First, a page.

A Day With The “Thrustmaster T.Flight Hotas 4 Flight Stick for PS4 & PC”

Okay so for the rest of this post, I’m just going to call it “the HOTAS” or “joystick”.  It is, however, the only joystick I’m aware of that’s made for the PS4. Even then, it’s up to the game to support the HOTAS.  Elite: Dangerous supports this product, and actually does it fairly well.  Is it worth the $60 or more you’ll likely spend on it in addition to the $60 you’d spend (at this time) on Elite: Dangerous and the Horizons DLC?  That would depend on how much time you’ll be spending on Elite: Dangerous.  The HOTAS isn’t perfect, either; it certainly has a flaw or two that will make the more picky gamer out there positively hate the accessory.  Read on for a full review.

First, realize the number of games that support the HOTAS is very limited – at least without some kind of additional accessory (and, from what I understand, a computer) to interpret the HOTAS movements as an actual DualShock 4).  But in a rare fit of impulse buying, I ordered this from the usual vendor (which probably wasn’t the cheapest, or did it qualify for the fast delivery I’m used to).  But it arrived yesterday afternoon and I took the evening to get used to the thing.

It’s nice for Elite: Dangerous, for sure.  But before even plugging your HOTAS in, fire up the game and put yourself outside of a space station – you don’t want to have to worry about leaving a space station with an unfamiliar control setup.  Save and exit to the Main Menu.  Then …

Some pointers to get it working in Elite: Dangerous quickly:

  1. Familiarize yourself with where the different buttons are and how they’re labeled.
  2. Plug it in before you start the game.
  3. It’s a separate controller, so hit the PS button on the base before starting the game.
  4. Once you’ve got Elite: Dangerous running, go into the “Options” – “Controls” and switch the setting to the HOTAS entry.
  5. Scroll through the settings, expanding the sub-menus to look for functions and key bindings to see what might have been remapped … or unmapped.  For the most part, everything makes perfect sense, but I did tweak a couple of settings for myself:
    1. They turned off the “Toggle Frameshift Drive” option for the triangle button, possibly due to it’s location. I don’t find myself hitting it by accident and really got used to using it for dropping out of Supercruise, so I reset it.  Now I find myself using it more often for the FSD, since the game is actually intelligent about when it goes into what FSD mode.
    2. Since they don’t use an “alternate control setup” at all, L3 has no purpose. However, there’s no quick button (only a combo of buttons) to change the “Fire Group”, so I mapped L3 to “Next Fire Group” (I have three, two of which are combat related).
    3. The R3 button, which is in an odd spot near the knuckle on the flight stick, is set for “hold” for “Headlook”. I changed it to a “toggle” option.

I would recommend going into “Solo Mode” for your practice, just in case. Fire the game back up and just start moving around, flying, whatnot. After that, perhaps play a round or two of the Combat Training mission.  Once you feel comfortable with that (particularly the use of R2/L2, the “rocker”, and the “twist”), you should be okay taking off from the station (and landing, if you’re a braver soul than I and fly without a docking computer).

One thing that took very little time to get used to is browsing through the Station and ship function screens.  It will take a few minutes of clicking around and moving the controls to figure out what works for you; for me, it’s the Hat mainly, with the trigger and X both serving the activate function.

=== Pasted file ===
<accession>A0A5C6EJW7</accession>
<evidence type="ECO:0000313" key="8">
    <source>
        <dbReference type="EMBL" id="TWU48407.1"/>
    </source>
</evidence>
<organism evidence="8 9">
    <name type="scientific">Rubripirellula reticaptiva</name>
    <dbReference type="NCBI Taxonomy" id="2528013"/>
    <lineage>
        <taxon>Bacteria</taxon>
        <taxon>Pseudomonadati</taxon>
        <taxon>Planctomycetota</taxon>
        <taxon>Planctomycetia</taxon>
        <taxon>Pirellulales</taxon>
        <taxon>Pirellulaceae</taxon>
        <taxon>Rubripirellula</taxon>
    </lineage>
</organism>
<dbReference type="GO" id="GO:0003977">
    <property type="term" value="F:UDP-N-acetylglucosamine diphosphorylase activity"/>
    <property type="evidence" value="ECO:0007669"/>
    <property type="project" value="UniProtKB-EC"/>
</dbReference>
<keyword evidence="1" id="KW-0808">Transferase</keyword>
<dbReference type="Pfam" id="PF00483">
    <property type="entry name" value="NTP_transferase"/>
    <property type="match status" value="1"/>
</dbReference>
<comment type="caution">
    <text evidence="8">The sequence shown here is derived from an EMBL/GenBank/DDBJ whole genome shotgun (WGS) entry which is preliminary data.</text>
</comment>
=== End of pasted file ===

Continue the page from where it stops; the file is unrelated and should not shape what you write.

So – as I mentioned, it’s not perfect.  Let’s list the issues I have with it:

  • I had read claims that the throttle was sensitive.  That’s not exactly my complaint; I think it needs to be a bit more smoother, perhaps a smidge more resistance in its movement.  I find myself, when I need to make small adjustments in throttle, taking my hand off the thing and using my fingers gently on the base.  Otherwise, it gets a bit “jumpy” in its movement and I end up going faster or slower than intended.
  • The throttle’s design isn’t conducive to my (probably somewhat unique) positioning when I play – I sit on the floor, using a table tray on my lap to hold the joystick.  Because of this, I feel some wrist strain.  The throttle is essentially more “vertical” in it’s hand design than I would prefer.
  • The four buttons (triangle, square, circle, X) don’t feel all that clicky.  The triangle in particular is in a bit of an odd position, and I’m not always sure when I’ve hit it.  This is a bit of a problem since all four buttons also have “hold” options.  Hopefully I’ll get used it.
  • It uses a valuable USB socket, and if you don’t have some kind of hub or optional power method, you can run into the situation I’m in, where your wireless headset is running out of charge and no way to charge it.  They could have provided a little hub in the base of the stick.

It’s not for the couch player.  If you’re a desk player, and you’re playing a lot of Elite: Dangerous, I’d say it might be worth it.  For me … I’ll probably keep using it.  It feels natural, and as long as I can change my wrist position to alleviate the strain I’ve experienced in my first day.  I may have to obtain a USB hub simply for powering my DualShock and headset.  And I also need to get familiar with Flight Assist being off, since that can often make combat a little more effective – just need to get familiar with where the toggle is for that.  And you know … I’ve been eyeing becoming a Fuel Rat … so hopefully this will make it at least more interesting …

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